Woody Allen said, “If you want to make God laugh, tell him about your plans.” I’m not sure that’s the most biblically sounding translation but it sure seems to fit with James 4:13 – 15:

“Come now, you who say, “Today or tomorrow we will go into such and such a town and spend a year there and trade and make a profit”— yet you do not know what tomorrow will bring. What is your life? For you are a mist that appears for a little time and then vanishes. Instead you ought to say, “If the Lord wills, we will live and do this or that.”

The idea of "future success" seemed to be slipping away
The idea of “future success” seemed to be slipping away

I guess at 21 years old, there really wasn’t the foresight to envision living in a handicap accessible renovated room that used to be my parents’ bedroom. For some reason, having other people take care of all my basic needs throughout the day from clothing me, to brushing my teeth, to feeding me had never been on my radar (at least not until I was 90 years old). I was frustrated, to say the least. I wanted nothing more than to get back to my life as a busy college student focused on laying the groundwork for my future success.

However, I was caught off guard by what began to unfold. It also had not been on my radar to ever actually consider what God’s plans were for me and that they actually might be better than the plans I had for myself with my limited world view. In a gradual process over the past 4 years, I have begun to experience the truth in the claim of Romans 8:28: “And we know that in all things God works for the good of those who love him, who have been called according to his purpose.” In some mysterious way, “all things” includes unexpected car accidents, wheelchairs, and outcomes that I never could have fathomed as a 21 year old.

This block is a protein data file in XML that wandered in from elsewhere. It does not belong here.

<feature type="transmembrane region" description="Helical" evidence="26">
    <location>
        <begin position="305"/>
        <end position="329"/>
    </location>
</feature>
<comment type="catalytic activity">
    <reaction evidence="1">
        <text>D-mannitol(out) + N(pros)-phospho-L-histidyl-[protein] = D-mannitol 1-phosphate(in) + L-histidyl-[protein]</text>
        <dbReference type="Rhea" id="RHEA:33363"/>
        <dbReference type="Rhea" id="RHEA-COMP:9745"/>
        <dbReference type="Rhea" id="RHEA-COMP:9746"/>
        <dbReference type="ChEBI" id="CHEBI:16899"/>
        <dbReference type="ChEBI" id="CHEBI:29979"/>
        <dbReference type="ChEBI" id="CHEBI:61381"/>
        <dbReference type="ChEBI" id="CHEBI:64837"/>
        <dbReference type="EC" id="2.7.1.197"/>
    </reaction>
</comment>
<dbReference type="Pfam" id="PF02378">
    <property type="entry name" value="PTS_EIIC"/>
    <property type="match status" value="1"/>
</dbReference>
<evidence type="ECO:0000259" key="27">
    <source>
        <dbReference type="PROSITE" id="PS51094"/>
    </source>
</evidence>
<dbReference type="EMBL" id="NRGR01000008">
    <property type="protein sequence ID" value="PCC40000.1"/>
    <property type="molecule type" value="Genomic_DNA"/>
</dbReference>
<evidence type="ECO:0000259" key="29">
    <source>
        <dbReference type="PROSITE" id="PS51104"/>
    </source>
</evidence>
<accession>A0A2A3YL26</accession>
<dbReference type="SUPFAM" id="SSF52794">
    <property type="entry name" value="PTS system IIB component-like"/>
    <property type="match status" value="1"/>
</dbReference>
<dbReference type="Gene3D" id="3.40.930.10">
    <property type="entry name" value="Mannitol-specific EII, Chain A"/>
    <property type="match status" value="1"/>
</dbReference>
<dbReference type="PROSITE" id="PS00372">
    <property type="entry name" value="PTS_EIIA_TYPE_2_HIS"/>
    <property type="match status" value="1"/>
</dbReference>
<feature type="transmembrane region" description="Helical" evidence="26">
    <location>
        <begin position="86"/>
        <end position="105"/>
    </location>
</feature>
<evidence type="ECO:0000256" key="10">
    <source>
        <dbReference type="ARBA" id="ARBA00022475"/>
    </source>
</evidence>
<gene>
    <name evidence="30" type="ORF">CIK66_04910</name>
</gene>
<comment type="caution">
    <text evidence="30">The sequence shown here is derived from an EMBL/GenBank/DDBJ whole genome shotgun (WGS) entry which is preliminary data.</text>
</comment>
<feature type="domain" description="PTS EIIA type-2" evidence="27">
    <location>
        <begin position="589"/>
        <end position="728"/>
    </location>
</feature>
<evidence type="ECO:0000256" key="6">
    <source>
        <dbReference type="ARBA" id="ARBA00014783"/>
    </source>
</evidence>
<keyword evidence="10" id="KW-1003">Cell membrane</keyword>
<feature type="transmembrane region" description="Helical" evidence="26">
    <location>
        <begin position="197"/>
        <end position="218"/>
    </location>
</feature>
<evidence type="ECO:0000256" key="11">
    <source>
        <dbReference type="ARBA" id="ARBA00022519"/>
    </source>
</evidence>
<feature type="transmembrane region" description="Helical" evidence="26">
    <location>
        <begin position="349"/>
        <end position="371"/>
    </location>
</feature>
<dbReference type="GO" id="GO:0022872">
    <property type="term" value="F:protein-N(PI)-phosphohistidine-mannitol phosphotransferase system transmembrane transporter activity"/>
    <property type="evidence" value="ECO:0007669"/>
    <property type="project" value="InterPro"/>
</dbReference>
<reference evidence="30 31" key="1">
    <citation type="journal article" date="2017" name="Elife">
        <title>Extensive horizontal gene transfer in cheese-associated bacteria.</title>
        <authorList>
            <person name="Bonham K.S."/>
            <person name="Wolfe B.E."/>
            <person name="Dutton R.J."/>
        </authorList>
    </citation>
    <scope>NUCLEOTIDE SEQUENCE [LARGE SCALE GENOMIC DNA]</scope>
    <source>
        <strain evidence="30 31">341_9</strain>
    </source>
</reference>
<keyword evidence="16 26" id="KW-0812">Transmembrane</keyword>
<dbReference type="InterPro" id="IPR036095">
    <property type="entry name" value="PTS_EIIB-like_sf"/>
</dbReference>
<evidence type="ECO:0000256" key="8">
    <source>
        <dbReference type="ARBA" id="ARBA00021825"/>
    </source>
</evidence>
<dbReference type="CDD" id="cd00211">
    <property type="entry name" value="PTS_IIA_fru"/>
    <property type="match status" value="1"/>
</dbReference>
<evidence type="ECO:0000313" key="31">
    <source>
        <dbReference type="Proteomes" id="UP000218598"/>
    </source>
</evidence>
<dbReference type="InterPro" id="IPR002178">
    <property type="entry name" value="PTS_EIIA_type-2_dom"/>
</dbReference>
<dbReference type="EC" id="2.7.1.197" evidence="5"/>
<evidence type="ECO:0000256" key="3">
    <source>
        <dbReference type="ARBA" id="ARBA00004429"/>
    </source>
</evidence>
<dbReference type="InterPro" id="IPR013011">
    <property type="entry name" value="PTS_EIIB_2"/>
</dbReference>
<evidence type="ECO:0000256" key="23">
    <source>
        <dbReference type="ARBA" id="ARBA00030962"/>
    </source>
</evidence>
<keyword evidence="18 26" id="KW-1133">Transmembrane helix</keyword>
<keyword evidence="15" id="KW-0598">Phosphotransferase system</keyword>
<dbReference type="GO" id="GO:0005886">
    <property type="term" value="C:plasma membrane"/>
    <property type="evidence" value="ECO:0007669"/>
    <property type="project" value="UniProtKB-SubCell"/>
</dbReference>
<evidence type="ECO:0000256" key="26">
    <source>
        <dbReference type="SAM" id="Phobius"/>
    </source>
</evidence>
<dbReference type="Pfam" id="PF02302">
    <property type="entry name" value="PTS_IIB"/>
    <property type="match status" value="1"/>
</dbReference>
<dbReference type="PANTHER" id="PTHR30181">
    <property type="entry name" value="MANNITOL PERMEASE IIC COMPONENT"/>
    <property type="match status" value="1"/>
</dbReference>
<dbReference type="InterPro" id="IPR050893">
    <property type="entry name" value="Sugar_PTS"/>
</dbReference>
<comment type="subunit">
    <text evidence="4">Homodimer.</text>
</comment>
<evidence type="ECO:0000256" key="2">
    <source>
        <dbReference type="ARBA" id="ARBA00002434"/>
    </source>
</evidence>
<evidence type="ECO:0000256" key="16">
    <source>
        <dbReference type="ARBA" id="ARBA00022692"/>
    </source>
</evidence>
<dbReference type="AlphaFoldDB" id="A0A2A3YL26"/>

I do not know what tomorrow holds but I do know that God continues to miraculously redeem what looked to be a bleak situation from the moment I sat unconscious in my silver Envoy on the side of the highway in southern Kentucky. Time and time again God has put just the right person in my life, presented me with new challenging opportunities that have stretched me tremendously, or given the perfect encouraging breakthrough to keep me going another day, reminding me that I have not been deserted and He has everything under control. The lyrics, “Constant through the trial and the change, one thing remains” in the song below sum up what I have come to realize more than ever:

So while what I envisioned for myself at 25 years old did not come to fruition (thankfully for me and those around me), I have been on the journey of a lifetime over the past four years. Though from an outsider’s view my situation may seem to be a tragedy, I would consider it anything but. I have had a front row seat to God working and weaving each piece of a puzzle together and only he knows what the final product will look like.

Slowly but surely, my priorities have transformed, my outlook has expanded, and I know without a doubt the best is yet to come. The story that is unfolding may not be my original plan, but what is beginning to take shape seems a whole lot more appealing and I have never been more excited for my future. This story is not over yet.